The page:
Sunday, December 02, 2012

Bad Attitudes

In the November 2 issue of Science, Mary Claire King, president of the American Society of Human Genetics wanders into Egyptian politics but what she says has implications for how scientists need to confront those who are peddling follishness.  Prof. King describes the reporting of an Egyptian graduate student Mona Seif, from Ta hir Square.  Seif, when asked about her science and her activism described how both

are very time consuming, time and energy and emotions.  And I'm only beginning to get a handle of doing both at the same time and juggling between my activism and my work.
The response from Mary Claire King was heartfelt
Mona Seif's story illustrates for me the essence of the scietist as a citizen of the world.  Scientists insist on believable data both in work and in public life.  Bright young scientists do not accept nonsense from those in power, and they will not be eternally patient with those responsible for it.  The response of the scientist to nonsense is both conceptual  and practical:  to recognize it, to expose it and to try and fix it.  And because scientists are connected through worldwide networks we can stimulate each other to do the same.
Perhaps not only the young, but ostriching into the laboratory is no longer a viable way of doing science, nor is putting silently up with those who spew nonsense.


Lewis Cleverdon said...

Eli - while I've nothing against ostriches personally, I'm told they can be quite good to eat, as long as you catch them before they get old and stringy.

So how about those fine birds that recently gave us the priceless news that their model of permafrost melt shows it will impose an extra 0.5C of warming by 2100,
- as long as you leave out of the 'fully-coupled' model the fraction of carbon outgassing as methane whose warming will boost melting (and could easily double the CO2e over the crucial 20yr time horizon),
- and you also leave out the accelerating migration of rainfall to high latitudes that will further accelerate melting,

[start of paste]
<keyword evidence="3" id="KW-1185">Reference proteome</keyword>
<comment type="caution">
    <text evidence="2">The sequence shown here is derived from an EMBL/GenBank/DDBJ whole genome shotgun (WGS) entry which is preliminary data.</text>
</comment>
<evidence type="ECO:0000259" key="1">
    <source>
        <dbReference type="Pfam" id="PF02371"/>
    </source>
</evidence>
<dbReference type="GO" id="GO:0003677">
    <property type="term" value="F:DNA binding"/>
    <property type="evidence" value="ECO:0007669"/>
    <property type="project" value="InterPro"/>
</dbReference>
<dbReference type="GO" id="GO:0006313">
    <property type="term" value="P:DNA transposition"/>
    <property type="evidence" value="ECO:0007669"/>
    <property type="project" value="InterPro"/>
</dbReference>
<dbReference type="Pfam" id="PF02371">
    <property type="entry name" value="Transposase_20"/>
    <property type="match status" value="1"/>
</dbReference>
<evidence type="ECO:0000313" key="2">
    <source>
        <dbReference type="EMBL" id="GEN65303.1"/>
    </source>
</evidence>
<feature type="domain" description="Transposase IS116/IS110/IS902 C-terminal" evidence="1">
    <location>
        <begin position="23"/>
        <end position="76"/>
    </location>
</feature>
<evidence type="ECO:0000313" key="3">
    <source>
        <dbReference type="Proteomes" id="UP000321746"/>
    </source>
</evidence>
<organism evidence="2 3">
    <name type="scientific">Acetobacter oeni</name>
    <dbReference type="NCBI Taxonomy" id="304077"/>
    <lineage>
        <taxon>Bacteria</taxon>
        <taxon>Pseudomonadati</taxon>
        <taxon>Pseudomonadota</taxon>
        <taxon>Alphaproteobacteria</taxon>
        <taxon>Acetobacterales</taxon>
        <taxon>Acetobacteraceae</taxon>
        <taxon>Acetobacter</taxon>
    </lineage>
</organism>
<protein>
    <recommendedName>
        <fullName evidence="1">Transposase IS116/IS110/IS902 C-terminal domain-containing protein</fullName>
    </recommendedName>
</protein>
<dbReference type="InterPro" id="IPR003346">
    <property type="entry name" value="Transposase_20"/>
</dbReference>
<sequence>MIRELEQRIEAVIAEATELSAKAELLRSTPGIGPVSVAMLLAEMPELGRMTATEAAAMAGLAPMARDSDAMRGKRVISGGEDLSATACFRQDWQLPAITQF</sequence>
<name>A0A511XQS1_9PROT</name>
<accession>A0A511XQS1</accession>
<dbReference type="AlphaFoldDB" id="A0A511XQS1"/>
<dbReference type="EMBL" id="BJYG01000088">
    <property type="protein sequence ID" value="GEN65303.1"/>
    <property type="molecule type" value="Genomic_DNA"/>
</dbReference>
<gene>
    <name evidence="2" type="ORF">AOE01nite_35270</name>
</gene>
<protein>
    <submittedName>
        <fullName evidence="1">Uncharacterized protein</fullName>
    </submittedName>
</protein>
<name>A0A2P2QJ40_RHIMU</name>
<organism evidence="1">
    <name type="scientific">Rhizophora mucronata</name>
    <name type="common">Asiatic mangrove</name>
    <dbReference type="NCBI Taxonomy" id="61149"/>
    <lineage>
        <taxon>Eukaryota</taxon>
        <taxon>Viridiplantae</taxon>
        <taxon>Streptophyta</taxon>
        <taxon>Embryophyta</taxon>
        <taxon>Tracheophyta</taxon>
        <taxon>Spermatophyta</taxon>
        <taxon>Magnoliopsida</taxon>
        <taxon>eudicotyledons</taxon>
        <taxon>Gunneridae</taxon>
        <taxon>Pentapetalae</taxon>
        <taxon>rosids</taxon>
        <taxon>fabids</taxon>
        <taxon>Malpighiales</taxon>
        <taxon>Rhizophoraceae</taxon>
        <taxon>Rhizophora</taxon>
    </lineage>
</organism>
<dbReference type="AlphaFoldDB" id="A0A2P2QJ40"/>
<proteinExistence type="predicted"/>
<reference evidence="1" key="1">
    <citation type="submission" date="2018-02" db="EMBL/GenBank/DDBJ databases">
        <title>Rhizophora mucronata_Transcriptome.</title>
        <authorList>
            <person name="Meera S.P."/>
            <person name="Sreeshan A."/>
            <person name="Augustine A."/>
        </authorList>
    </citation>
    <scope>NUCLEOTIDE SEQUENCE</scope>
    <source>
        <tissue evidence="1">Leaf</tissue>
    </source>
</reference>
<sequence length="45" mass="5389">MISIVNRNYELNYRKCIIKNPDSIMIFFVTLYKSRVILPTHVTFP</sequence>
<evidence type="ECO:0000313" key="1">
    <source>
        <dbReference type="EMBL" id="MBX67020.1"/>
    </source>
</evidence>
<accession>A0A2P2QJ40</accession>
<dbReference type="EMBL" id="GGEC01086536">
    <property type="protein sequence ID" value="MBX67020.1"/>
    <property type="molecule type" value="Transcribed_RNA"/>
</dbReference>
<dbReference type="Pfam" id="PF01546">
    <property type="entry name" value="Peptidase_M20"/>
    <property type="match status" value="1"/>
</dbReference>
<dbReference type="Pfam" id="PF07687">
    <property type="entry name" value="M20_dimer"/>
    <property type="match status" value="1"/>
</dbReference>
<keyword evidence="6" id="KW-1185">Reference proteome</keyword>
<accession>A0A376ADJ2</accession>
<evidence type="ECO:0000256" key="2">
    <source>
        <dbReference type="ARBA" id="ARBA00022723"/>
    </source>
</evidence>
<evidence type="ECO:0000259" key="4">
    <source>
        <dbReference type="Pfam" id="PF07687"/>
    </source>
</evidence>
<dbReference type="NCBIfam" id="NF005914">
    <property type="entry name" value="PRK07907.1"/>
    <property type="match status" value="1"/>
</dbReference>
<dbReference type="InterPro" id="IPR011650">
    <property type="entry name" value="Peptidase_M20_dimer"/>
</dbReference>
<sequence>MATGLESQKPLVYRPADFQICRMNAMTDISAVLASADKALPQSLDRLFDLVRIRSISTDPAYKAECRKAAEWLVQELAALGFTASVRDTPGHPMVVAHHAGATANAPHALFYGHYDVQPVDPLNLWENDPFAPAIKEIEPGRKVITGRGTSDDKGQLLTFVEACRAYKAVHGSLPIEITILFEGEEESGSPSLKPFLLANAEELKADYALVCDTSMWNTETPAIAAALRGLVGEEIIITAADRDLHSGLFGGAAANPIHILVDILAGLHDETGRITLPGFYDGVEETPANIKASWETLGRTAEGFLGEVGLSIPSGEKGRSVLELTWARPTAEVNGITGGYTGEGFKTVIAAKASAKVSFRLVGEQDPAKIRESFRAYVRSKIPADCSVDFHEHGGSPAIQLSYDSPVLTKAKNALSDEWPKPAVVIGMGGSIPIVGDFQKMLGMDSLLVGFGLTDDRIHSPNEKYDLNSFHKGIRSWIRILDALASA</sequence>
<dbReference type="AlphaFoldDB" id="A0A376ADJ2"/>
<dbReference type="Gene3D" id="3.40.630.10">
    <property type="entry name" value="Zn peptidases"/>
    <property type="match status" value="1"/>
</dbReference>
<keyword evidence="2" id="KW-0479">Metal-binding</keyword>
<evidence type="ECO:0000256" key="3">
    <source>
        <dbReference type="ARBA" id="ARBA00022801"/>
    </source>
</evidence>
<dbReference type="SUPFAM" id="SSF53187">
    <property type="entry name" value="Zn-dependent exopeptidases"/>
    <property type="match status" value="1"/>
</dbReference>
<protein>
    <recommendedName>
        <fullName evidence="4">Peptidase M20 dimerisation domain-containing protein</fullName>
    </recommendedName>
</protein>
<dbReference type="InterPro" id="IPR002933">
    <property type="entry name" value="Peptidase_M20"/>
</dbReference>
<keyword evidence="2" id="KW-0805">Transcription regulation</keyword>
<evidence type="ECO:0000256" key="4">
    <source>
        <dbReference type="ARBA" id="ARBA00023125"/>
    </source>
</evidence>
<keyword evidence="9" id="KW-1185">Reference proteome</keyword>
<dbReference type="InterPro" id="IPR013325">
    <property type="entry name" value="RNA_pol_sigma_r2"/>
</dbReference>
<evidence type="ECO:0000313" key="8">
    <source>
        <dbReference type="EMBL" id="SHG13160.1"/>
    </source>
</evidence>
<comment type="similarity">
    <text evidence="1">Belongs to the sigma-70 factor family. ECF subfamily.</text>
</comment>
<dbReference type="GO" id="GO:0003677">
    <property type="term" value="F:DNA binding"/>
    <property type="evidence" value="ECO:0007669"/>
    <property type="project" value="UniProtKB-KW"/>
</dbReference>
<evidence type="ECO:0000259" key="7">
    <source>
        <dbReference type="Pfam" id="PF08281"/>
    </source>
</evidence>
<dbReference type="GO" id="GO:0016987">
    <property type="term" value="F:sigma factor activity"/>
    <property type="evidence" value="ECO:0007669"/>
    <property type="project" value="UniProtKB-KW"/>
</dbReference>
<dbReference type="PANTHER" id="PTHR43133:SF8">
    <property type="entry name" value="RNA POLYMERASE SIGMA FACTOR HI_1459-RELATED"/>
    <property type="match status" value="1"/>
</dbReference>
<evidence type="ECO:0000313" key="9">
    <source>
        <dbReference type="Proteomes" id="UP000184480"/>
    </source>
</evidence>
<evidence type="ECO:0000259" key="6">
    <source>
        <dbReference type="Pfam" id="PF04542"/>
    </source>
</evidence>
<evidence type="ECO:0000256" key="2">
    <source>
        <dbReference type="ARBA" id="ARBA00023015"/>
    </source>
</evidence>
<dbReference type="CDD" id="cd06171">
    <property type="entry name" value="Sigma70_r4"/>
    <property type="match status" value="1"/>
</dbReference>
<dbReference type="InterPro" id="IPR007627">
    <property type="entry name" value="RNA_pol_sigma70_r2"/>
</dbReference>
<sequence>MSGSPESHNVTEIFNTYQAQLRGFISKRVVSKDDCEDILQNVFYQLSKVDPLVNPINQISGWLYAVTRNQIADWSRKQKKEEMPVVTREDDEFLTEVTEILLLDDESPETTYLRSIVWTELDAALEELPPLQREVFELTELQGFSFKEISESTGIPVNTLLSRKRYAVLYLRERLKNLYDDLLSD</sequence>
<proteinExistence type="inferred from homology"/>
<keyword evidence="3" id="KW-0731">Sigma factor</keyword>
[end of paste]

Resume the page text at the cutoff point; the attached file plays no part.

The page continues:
- but you include both notional moderate anthropogenic warming and that from the water vapour and permafrost CO2 feedbacks,
- while you also leave out all other feedbacks including albedo loss and forest combustion and microbial peat-bog decay and tropical soils' desiccation and methyl clathrates' outgassing.

Given that my children currently seem likely to face global crop failures and serial famines in the next decades or two, a few questions seem pertinent.

Is a 'fully-coupled' model the current scientific jargon to describe one that has been 'completely fucked' by design by ostriches ?

Is this report the sort of nonsense that the US scientist you quoted was referring to ?

Were there any youngsters on the team researching it who'd be better taken now than be left to become no use for anything but dog food ? (With the Jetstream buggered we've had a lousy year for the sheep here in Wales, and anyway I'm a bit tired of mutton).

Just asking.



Anonymous said...

> nor is putting silently up with those who spew nonsense

Those doing this work in small communities need a support network to periodically rub shoulders with, metaphorically speaking.

Anonymous said...

s/periodically/periodically (spatially)/

susan said...

Words to live by:

"The response of the scientist to nonsense is both conceptual and practical: to recognize it, to expose it and to try and fix it."

Now, if only I were a scientist. No, just kidding. I also share Lewis's concerns. Continuing to be all over the map, I would say that the people who need to be reached have been thoroughly confused by the all-too-effective obscuring campaign. We can talk across or to each other 'til we're ragged with exhaustion and it's not going to do the trick.

I'm talking about "real" people, for example the over 888 *million* viewers of "gangnam style" (I kid you not). Most of them don't care a hill of beans as long as you don't interrupt their continuous use of smartphones, tablets, etc. Until real reality gets in our face, one can only hope to bring them all to a sense of what really matters.